With some reluctance, he wrote C.J. that he couldn’t make it. He had to work on his writing - and he couldn’t stop now, not when he was so close to making it a habit.
“Sorry my man,” he mumbled as he wrote the reply. “I’ll give you a signed copy of my first book to make it up to you.”
Feeling like a boss, Aaron left his apartment and drove to work.
“Hey man, are you gonna watch the game tonight? I’m all stocked up with supplies, we can watch it at my place!”
Aaron stared at Tom, his coworker, reading the enthusiasm on the man’s face as they typed away data into their computers. Tom was a huge fan of the sport - yet he never played it himself.
“I’ve asked the guys and they’ve agreed to come,” Tom continued, glancing from his screen to Aaron’s face. “We’ll be meeting right after work.”
“Right after?” Aaron asked. “Isn’t the game at eight?”
“Yeah, three or so hours is not much time for analysis but it’s all we got, right? I’ve prepared files on both the teams and background on the players. I’ve got printed interviews from both coaches, team managers and even some personal intel on one of the team’s former coaches - one that didn’t make the cut. It’s gonna be interesting man! Can’t wait to share my predictions and analysis with you guys!”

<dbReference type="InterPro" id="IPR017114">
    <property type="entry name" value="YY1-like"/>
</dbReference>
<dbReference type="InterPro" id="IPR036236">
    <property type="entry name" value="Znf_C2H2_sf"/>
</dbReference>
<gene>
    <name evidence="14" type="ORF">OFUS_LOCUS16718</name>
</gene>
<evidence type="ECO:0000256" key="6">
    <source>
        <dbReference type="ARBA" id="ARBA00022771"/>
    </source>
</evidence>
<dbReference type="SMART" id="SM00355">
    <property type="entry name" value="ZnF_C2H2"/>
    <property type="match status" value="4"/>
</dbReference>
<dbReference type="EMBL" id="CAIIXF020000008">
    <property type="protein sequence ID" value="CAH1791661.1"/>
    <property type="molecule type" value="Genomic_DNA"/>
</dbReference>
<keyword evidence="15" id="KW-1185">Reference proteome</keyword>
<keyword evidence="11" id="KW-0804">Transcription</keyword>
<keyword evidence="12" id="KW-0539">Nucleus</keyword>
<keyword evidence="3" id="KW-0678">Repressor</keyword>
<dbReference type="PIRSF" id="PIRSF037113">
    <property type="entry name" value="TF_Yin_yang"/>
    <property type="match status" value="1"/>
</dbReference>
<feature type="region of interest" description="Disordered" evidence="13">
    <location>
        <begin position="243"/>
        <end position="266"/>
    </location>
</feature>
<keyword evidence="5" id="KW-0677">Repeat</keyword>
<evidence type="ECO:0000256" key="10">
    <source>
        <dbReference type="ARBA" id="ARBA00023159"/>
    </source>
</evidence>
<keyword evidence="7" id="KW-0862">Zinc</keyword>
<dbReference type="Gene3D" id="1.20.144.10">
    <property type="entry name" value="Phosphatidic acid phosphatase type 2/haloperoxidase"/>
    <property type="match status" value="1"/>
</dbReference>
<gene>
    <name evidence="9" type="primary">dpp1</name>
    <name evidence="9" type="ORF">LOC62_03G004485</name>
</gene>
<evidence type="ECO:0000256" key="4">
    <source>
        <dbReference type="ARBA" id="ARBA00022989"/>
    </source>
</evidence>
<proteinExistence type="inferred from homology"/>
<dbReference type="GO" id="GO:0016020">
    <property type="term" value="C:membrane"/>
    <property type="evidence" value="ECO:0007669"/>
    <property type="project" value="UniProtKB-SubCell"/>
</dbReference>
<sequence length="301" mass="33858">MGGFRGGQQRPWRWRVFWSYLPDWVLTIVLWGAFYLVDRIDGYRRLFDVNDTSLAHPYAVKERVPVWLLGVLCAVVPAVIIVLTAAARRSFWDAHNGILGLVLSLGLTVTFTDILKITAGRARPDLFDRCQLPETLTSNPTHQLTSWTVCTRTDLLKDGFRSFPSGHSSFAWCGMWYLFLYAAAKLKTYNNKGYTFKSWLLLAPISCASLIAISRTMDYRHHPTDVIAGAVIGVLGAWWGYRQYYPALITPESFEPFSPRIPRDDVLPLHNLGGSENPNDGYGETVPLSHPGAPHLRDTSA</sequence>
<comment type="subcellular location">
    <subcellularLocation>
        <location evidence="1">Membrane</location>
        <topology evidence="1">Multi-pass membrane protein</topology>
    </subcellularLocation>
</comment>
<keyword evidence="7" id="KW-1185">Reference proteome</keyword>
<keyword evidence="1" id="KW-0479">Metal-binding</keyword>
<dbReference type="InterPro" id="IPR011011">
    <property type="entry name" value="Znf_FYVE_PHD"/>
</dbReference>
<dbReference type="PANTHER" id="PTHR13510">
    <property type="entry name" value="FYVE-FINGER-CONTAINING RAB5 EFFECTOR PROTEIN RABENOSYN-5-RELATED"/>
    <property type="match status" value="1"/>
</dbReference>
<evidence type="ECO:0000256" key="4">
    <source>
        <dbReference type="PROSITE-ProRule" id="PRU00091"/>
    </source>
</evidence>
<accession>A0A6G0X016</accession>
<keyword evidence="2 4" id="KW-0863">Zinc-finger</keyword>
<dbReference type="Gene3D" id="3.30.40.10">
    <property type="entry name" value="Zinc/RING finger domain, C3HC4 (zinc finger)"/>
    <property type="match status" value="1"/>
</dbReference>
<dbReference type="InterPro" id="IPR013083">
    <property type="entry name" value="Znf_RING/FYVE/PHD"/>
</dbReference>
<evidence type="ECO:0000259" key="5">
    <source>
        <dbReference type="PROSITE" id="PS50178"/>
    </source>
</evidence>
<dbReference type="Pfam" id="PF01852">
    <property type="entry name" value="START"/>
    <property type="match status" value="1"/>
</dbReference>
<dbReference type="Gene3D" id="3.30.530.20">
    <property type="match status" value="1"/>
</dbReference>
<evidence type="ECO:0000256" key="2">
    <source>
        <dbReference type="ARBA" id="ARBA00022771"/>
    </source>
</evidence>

Aaron shook his head. One group of people was inviting him to go bowling this evening, while another invited him to go hardcore analysis on a football match. Well, diversity of friends did help with writing rich characters, right?
“I’m sorry man,” Aaron said. “I understand how much you like doing these game analysis, and I’d love to come but I can’t. Not tonight.”
Tom’s fingers stopped typing. “Oh.”
“Sorry. Maybe next time?”
“I mean… this is the finals…”
“I’m really sorry.”
He turned fully toward Aaron. “C.J. got to you first, didn’t he? Yeah, he stole half the guys for his stupid bowling night!”
“I turned him down too.”
“Oh. Something wrong?”
“No, I just... have other things to do.”
Tom grinned. “Aaron, my man, you shouldn’t be hiding her from us… we’ll know soon enough!”
Aaron frowned. “What? No, it’s not that.”
“I… I’ve got work to do.”
Tom laughed. “You’re doing work now. Are you pulling overtime?”
“Oh, right. Writing.”
“How’s that going?”
“It’s going great!” Aaron beamed up and stopped typing himself. “I’m on a ninety-day streak now and a good three-quarter of the first draft in. I’m also doing some editing at the same time, that’s why it’s going a bit slower, but nothing major, just the typos and stuff… I mean, there’s also the matter of plot which is quite tricky, but I think I’m starting to get a handle on it. Character development has been super fun and intuitive, I think I’ve connected…”